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Postponing the Implosion



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Any doubts that this country has an insular, inept, and cataclysmically dysfunctional political class were erased long ago, but it bears repeating that only in certain elite precincts could any of the debt ”deals” discussed over the last month be seen as anything but a juvenile, cosmetic solution to a real and titanic problem. That problem isn’t going away simply because the political crisis may be pushed (the president hopes) beyond the 2012 election.

The federal government receives approximately $2.2 trillion in taxes (or, as the president prefers and Republicans parrot, “revenues”). Medicare and Social Security alone eat up $1.5 trillion of that. Our unfunded entitlement liabilities are more than $100 trillion. Yet last night the president of the United States crowed that the tentative deal makes only ”modest” reforms to entitlements, as if any tinkering with entitlements were nothing more than a bothersome political maneuver designed merely to curry favor with tea-party tightwads.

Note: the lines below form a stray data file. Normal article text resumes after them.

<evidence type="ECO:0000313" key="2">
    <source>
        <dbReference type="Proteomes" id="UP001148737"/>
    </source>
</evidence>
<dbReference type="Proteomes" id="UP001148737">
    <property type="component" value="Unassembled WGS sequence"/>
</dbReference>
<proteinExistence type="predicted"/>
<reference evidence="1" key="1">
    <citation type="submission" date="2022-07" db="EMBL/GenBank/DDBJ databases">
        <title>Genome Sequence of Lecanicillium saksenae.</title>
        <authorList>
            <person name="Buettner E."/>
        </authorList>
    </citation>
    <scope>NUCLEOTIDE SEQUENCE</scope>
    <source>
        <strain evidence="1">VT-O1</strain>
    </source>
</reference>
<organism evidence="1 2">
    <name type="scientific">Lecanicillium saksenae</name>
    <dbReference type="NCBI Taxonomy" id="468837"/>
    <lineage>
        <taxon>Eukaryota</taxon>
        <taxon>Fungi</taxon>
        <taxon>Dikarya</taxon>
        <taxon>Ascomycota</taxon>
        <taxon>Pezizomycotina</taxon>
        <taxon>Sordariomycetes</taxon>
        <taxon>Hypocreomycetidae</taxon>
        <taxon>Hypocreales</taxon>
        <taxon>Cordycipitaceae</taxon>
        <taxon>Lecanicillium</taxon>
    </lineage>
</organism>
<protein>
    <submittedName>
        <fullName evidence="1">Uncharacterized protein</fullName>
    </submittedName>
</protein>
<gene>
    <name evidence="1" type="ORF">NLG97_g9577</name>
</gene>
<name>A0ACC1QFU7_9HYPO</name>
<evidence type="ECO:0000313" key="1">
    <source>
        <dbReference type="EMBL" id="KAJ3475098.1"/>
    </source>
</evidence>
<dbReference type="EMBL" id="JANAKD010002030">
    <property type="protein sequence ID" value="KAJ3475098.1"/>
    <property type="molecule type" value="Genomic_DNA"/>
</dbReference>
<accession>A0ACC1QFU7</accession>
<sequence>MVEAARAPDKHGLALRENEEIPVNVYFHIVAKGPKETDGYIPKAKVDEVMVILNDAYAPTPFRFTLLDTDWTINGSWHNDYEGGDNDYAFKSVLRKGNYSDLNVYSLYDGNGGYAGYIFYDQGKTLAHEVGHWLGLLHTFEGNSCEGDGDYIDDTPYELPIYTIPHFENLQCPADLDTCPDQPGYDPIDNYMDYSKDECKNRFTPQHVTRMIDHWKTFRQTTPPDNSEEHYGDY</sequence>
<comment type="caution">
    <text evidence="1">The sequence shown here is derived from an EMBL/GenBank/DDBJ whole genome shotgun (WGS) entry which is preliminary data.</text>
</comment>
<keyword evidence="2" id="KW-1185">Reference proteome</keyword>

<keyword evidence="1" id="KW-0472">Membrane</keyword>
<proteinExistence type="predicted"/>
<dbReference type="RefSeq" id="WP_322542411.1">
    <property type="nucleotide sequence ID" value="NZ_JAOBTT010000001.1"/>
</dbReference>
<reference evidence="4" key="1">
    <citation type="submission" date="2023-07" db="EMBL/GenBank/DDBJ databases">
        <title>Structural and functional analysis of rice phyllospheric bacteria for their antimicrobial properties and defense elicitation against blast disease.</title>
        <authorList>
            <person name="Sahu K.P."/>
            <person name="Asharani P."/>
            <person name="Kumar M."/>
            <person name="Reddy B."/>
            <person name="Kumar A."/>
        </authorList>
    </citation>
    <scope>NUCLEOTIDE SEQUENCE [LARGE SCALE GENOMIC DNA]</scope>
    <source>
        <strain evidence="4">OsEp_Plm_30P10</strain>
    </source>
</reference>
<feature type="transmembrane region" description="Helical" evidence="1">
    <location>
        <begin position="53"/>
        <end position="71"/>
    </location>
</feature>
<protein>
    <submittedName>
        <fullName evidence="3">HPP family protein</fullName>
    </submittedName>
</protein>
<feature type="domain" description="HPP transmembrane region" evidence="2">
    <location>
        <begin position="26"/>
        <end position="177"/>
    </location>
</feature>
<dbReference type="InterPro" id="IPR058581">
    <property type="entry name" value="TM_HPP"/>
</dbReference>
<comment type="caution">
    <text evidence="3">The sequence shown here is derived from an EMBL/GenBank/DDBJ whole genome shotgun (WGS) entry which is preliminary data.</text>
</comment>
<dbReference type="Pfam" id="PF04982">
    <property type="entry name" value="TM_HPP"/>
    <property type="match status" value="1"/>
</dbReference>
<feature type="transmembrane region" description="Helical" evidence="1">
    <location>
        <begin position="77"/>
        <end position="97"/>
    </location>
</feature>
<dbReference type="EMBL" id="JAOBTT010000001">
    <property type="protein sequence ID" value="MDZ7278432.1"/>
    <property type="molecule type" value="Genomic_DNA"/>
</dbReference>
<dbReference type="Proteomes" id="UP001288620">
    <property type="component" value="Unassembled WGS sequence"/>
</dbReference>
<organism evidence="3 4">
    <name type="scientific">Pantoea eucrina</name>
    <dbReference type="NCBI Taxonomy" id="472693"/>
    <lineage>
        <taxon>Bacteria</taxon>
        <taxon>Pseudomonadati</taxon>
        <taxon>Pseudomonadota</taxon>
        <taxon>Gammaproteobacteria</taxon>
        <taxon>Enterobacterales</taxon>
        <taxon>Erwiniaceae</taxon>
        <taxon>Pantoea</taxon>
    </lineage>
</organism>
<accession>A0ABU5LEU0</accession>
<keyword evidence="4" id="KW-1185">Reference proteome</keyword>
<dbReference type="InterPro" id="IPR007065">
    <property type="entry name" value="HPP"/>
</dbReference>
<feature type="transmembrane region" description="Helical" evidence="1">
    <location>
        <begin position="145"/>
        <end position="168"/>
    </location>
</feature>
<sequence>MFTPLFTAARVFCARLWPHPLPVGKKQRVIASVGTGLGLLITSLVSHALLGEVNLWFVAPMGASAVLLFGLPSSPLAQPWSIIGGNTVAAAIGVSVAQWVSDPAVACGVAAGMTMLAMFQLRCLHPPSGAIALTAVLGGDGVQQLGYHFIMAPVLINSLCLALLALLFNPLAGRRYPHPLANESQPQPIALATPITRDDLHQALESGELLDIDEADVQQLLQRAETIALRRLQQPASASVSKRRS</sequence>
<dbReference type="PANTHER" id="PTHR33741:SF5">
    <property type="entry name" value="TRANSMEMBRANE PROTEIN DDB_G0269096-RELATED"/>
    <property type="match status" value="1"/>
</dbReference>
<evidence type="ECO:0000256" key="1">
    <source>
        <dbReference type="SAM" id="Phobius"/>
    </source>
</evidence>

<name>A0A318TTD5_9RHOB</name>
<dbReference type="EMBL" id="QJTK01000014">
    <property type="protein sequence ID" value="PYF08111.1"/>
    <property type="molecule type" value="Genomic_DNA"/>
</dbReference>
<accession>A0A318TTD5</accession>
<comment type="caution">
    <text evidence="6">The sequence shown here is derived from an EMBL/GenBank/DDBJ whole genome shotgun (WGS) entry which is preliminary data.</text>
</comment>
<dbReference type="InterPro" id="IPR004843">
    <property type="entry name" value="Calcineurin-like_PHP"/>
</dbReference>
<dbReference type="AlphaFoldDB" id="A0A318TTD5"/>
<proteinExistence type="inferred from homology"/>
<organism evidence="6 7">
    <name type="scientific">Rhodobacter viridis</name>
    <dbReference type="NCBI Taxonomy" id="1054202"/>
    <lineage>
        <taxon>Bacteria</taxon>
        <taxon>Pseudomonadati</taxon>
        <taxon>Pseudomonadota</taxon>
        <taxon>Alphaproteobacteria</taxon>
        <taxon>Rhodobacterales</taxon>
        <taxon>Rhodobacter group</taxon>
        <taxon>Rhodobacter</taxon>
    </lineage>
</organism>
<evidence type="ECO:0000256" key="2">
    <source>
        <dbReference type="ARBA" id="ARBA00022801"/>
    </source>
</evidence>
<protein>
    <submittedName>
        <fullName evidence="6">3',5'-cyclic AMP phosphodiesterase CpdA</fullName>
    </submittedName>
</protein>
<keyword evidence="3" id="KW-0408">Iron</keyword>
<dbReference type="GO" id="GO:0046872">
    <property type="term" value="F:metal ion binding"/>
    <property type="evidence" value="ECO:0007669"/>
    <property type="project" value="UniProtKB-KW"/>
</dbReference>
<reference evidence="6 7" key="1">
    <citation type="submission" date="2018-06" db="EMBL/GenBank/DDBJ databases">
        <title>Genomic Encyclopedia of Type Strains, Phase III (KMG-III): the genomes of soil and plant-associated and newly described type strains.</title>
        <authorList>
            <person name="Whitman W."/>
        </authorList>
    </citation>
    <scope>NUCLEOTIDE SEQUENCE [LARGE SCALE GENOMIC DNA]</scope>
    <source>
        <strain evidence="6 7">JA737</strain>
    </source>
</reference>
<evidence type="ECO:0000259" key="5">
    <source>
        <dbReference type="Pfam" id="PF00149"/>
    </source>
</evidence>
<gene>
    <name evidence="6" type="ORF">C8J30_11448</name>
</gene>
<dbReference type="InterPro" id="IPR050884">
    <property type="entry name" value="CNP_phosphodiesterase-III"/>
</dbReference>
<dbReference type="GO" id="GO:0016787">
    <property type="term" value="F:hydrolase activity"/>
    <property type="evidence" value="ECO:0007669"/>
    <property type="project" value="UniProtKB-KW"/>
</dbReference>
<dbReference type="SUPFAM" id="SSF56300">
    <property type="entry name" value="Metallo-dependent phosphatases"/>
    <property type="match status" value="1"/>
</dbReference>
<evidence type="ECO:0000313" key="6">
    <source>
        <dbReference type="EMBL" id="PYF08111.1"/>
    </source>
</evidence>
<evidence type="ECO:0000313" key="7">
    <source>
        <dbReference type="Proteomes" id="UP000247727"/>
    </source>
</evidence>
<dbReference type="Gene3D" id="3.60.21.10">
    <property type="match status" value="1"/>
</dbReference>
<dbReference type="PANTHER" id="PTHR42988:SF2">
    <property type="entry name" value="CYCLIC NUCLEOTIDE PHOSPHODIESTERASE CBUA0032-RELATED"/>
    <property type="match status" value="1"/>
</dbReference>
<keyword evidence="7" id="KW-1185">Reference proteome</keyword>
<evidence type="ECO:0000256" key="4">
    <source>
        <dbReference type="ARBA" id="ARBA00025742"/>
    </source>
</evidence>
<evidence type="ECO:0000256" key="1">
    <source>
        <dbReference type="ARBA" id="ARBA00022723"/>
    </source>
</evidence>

Under the latest “deal,” we are told, federal spending will be cut approximately $2.7 trillion. That’s false. We’re going to pretend to cut $2.7 trillion, which is somehow meant to be a greater achievement than pretending to cut $1.5 trillion, but not as great as pretending to cut $4 trillion, which is what the rating agencies would prefer. In reality (that benighted realm that exists outside the District of Columbia), spending will increase by about $6,000,000,000,000.

Members of the political class pat themselves on their backs for coming up with a deal that is “the best deal they could get.” The dominant media coo about the statesmanship and sobriety that supposedly pulled the nation from the economic brink, permitting us all to return to our mundane pursuits. But the spending will increase and the liabilities will mount. The day of fiscal reckoning will continue to approach.

And it’s not just the ratings agencies that will be watching. So will our creditors — including those countries whose  geopolitical interests don’t necessarily align with ours. In particular, they will be watching as we slash our defense spending at the same time new threats emerge around the world. Some of those countries will place strategic bets. Those bets will not be made the same way they would have been during American ascendancy. Those bets are immune to the conceits of our political class. Those bets are going to create even more headaches for us.

The deal that emerges from the debt-ceiling debate may indeed be the “best deal we could get.” It should demonstrate, however, that this isn’t the best political class we could get. And it should demonstrate the perils of electing a spendaholic regime content to lead from behind.



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